The magic of public key crypto is that it gets rid of the key management problem -- if I'm going to communicate with you with symmetric crypto, how do I get the keys to you? The pain of it is that it replaces it with a new set of problems. Those problems include that the amazing power of public-key crypto tempts one to do things that may not be wise.

I find public-key cryptography to be full of "dirty little secrets". Some of the notions inherent in public-key *infrastructure* are, on the face of them, preposterous. Consider the notion of a certificate authority. I am to trust some third party (the CA) that I've never met, and have not the slightest reason to trust, is able to make a "believable" assertion about the identity (and corresponding public-key binding), of some *other* party I've never met, and have no real reason to trust. It always struck me as another instance of "there's no problem in CS that can't be solved by adding another layer of abstraction". I think this is an instance of a general problem with digitally-signed documents of all kinds: confusion about exactly what they are--a signature on a document (like a certificate) says nothing about the *essential truth* of the statements contained within the document. When SlushySign issues a certificate for "", there's a subtle distinction between "we believe this to be the appropriate binding between this public-key, and an entitity known as" and "this really is the binding between this pubic-key, and the entity you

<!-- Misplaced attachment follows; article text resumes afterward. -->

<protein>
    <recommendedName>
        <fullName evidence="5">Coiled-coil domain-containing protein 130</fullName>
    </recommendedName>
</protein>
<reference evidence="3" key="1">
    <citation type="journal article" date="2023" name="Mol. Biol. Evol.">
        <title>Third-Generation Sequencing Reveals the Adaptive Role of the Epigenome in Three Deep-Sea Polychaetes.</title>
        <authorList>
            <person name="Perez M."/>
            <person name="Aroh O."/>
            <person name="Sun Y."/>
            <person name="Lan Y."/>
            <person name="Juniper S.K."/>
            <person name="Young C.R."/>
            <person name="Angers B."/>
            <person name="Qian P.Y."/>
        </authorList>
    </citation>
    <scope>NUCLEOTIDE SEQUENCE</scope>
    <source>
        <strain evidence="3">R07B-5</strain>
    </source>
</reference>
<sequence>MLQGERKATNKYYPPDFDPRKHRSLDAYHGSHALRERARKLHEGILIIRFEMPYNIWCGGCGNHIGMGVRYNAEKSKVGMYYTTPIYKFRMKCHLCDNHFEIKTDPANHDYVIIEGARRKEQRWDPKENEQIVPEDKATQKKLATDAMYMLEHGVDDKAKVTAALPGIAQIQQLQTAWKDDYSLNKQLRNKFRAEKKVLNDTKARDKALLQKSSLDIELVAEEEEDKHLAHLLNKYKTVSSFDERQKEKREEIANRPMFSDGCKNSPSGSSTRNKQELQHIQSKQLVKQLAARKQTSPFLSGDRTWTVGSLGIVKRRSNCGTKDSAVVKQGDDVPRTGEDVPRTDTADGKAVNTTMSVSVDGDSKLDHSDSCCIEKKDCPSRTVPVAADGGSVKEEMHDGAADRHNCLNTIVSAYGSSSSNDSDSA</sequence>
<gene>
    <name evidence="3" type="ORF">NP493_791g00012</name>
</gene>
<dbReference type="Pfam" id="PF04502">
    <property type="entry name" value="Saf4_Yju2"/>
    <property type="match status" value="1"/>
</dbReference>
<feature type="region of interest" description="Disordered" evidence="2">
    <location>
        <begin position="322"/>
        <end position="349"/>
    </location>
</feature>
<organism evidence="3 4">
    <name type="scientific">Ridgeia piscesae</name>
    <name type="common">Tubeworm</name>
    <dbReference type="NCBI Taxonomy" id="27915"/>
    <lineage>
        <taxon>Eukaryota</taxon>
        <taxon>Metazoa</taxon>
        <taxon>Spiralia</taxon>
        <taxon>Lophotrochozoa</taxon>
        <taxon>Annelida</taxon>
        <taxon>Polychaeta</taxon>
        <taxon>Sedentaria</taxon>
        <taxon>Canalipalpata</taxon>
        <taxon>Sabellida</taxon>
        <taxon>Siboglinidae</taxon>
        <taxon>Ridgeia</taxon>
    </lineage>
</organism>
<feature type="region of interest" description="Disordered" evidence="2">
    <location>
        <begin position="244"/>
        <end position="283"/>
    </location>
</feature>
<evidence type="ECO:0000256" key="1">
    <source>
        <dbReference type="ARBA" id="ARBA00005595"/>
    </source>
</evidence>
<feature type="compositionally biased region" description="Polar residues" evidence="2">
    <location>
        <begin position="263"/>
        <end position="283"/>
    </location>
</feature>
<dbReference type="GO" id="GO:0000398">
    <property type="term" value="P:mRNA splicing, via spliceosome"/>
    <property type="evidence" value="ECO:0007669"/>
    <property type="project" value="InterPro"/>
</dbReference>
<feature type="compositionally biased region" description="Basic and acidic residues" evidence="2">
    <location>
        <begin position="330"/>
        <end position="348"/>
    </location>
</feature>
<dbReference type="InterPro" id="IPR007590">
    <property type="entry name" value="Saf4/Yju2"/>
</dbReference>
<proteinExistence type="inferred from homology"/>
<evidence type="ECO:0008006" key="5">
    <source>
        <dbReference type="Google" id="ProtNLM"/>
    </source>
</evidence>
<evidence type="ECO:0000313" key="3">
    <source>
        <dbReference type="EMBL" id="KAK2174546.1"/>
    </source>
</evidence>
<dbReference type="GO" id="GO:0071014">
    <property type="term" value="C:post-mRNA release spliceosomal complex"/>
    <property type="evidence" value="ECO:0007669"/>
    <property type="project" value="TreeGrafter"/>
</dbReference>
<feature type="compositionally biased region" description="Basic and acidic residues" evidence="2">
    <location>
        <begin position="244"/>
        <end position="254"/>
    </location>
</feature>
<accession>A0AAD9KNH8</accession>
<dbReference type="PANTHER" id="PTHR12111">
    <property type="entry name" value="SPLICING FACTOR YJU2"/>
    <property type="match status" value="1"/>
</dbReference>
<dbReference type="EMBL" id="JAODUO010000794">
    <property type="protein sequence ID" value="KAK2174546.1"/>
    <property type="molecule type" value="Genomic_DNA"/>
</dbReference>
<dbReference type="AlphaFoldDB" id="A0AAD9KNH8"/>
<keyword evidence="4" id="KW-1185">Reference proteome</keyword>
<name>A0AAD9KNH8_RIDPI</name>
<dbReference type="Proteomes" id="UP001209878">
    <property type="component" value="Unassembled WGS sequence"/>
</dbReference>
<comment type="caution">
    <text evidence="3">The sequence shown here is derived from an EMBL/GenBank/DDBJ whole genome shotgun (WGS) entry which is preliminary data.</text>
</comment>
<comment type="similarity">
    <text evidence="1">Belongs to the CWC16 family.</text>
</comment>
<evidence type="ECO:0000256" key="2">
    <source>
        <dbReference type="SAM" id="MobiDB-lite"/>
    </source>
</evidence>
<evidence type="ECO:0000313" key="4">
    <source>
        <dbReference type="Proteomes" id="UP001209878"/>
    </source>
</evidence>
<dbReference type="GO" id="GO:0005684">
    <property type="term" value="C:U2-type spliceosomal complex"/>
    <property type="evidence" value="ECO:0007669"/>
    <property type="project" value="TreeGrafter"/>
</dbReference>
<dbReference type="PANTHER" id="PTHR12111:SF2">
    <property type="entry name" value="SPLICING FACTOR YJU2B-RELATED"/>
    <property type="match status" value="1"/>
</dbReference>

all know as".

I started thinking about the "essential truth" problem back when the whole TPM thing was popular, and proponents were talking as if the digital signature of a computer stating that it was "sane" was somehow the same is said computer actually being "sane". Absent independent verification, there's no way to distinguish a strongly-signed "lie" from a strongly-signed "truth". That isn't necessarily a problem that's confined to PK systems.
  Any digital-signature scheme has that problem.

The other thing that I find to be a "dirty little secret" in PK systems is revocation. OCSP makes things, in some ways, "better" than CRLs, but I still find them to be a kind of "swept under the rug" problem when people are waxing enthusiastic about PK systems.

However, PK is the only pony we've managed to bring to this circus, so, we we "make do" with making the "dirty little secrets" as inoffensive as we can.

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